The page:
Usually, both the concession agreement and governing law provide grounds for termination. Companies will need to navigate through these grounds carefully to see if a termination is justified. An unlawful termination may give the counterparty a right to make a claim for repudiation.

Some common grounds available for termination under the current economic climate include significant accumulated losses suffered by the company; operation of the venture being discontinued for a consecutive period; the company's inability to pay debts when due; the continued existence of the company being no longer justified; or the venture having doubtful future prospects.

While these grounds may be available, a terminal operator usually has to overcome certain obstacles and meet certain criteria before termination can be justified. For example, the losses have to reach a certain percentage of the original investment of the company or the investors have to prove that the continued existence of the company would severely damage the interests of the shareholders.

As most companies have only started to see a drop in volume and revenue since the end of 2008, it may be premature for many investors to request early termination. Terminal operators would then need to study the concession agreement and governing law to see if anticipated future losses would justify early termination.

In most jurisdictions, approval from port authorities and government agencies are required for early termination. It is also important that the liquidation procedures set out in the concession agreement and governing law are properly followed to allow for a smooth recovery of the capital.

While the global economic downturn proves a challenge for many companies, it presents a valuable period for companies to improve the cost structure, streamline operations, enter into markets where it was traditionally difficult to break into, or seize opportunities at realistic prices. For companies which can turn challenging conditions into advantages, a softening market means unprecedented opportunities.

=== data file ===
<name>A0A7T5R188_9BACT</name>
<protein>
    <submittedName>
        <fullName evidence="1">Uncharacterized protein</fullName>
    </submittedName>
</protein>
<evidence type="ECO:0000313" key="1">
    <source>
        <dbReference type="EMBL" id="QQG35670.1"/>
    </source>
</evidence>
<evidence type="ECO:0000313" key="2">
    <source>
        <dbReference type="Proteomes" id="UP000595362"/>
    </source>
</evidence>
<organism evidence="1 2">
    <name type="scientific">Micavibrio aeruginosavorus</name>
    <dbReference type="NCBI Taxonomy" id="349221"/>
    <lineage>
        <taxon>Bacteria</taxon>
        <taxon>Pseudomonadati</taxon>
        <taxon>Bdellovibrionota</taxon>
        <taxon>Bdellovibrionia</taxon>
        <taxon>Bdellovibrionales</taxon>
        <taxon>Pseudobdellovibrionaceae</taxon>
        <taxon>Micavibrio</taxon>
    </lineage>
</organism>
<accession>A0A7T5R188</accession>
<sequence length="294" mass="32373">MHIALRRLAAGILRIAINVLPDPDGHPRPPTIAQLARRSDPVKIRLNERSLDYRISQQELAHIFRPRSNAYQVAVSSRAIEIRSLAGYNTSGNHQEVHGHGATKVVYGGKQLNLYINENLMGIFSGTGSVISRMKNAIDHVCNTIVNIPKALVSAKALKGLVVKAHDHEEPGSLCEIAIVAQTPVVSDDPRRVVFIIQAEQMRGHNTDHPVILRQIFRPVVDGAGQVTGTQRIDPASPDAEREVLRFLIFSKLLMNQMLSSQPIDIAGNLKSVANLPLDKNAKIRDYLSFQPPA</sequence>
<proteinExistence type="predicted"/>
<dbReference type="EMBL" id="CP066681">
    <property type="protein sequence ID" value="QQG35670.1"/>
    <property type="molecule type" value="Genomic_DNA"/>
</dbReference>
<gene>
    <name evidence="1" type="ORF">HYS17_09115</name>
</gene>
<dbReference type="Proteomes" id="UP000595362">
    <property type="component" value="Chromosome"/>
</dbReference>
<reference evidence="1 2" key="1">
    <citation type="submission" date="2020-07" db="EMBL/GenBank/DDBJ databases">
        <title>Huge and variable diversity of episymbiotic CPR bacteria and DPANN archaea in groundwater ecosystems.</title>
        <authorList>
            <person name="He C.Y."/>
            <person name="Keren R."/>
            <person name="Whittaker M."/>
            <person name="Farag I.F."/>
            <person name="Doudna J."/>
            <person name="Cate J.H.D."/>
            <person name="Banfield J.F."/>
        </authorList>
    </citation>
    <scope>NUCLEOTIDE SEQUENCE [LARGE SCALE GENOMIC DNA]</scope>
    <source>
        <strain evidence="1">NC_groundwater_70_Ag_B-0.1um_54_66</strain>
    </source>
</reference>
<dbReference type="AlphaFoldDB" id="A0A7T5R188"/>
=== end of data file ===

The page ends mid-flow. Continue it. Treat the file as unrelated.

The content of this article is intended to provide a general guide to the subject matter. Specialist advice should be sought about your specific circumstances.

To print this article, all you need is to be registered on

Click to Login as an existing user or Register so you can print this article.

In association with
Up-coming Events Search
Font Size:
Mondaq on Twitter
Register for Access and our Free Biweekly Alert for
This service is completely free. Access 250,000 archived articles from 100+ countries and get a personalised email twice a week covering developments (and yes, our lawyers like to think you’ve read our Disclaimer).
Email Address
Company Name
Confirm Password
Mondaq Topics -- Select your Interests
 Law Performance
 Law Practice
 Media & IT
 Real Estate
 Wealth Mgt
Asia Pacific
European Union
Latin America
Middle East
United States
Worldwide Updates
Check to state you have read and
agree to our Terms and Conditions